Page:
An ancient crocodile species could have close evolutionary ties to modern American crocs.
In a new study, researchers re-examined a 7-million-year-old crocodile skull from an ancient species known as Crocodylus checchiai (pictured). The fossil was originally discovered in 1939 in northern Libya, and the scientists hoped to better describe the prehistoric reptile and explore its relationship to modern American species.
The team used computerized tomography to scan the fossil to better visualize the creature’s skeletal structure. C. checchiai had a slight bump in the middle of the snout, they note today in Scientific Reports. The feature is not found in modern African crocodiles but is present in four American species. This anatomical similarity suggests C. checchiai is related to American crocodiles and could be the missing link between modern African crocodiles and their American counterparts.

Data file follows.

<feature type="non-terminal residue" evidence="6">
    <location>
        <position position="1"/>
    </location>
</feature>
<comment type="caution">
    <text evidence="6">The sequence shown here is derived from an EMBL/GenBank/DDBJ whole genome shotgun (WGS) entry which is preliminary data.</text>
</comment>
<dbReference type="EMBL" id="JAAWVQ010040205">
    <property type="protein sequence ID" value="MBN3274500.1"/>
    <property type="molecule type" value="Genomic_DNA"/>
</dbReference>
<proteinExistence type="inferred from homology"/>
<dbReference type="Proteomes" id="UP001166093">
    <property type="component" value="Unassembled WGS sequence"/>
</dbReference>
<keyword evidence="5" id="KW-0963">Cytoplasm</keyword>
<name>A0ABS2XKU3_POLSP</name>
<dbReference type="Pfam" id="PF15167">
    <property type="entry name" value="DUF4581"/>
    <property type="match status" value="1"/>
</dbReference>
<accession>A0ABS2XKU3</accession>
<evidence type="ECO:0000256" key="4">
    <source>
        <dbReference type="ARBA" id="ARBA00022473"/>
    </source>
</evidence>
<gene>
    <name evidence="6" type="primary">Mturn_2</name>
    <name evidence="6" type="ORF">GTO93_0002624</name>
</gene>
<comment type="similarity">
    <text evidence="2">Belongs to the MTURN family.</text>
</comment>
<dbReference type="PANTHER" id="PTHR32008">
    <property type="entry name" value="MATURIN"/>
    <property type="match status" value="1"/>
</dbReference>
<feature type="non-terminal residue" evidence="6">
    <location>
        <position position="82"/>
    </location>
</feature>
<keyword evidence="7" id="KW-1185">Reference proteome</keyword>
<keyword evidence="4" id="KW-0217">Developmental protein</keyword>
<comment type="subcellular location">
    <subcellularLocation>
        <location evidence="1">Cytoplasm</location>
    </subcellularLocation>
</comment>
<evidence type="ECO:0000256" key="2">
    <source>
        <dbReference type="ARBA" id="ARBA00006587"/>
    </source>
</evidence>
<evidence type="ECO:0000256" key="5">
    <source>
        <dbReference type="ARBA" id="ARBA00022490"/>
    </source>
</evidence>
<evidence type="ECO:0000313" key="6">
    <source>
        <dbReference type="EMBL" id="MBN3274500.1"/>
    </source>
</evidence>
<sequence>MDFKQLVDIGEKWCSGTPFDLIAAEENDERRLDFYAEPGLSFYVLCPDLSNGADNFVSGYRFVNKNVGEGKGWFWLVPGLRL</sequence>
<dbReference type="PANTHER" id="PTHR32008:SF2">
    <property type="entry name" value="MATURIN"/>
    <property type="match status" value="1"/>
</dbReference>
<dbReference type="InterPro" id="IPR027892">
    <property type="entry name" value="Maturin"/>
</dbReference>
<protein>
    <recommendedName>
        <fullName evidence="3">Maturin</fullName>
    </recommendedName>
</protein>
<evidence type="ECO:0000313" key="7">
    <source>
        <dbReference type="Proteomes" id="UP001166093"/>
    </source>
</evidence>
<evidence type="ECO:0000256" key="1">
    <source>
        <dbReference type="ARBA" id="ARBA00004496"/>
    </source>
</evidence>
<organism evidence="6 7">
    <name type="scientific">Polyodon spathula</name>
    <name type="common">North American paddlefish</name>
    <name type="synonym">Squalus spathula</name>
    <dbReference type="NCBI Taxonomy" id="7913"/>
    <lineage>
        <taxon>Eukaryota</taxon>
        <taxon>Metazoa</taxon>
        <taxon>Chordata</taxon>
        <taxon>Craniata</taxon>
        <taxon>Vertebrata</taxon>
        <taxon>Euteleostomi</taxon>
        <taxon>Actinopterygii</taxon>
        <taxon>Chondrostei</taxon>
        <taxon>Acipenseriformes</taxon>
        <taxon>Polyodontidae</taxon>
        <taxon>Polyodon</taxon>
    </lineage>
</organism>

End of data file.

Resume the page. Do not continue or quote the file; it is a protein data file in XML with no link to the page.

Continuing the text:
Prior to this discovery, it was unclear whether crocodiles migrated from Africa to the Americas, or the situation was reversed. Considering that the skull predates the oldest crocodile fossils found in South America by at least 2 million years, the scientists propose that ancient crocodiles originated in Australia and its surrounding islands and traveled through Africa to reach the Americas.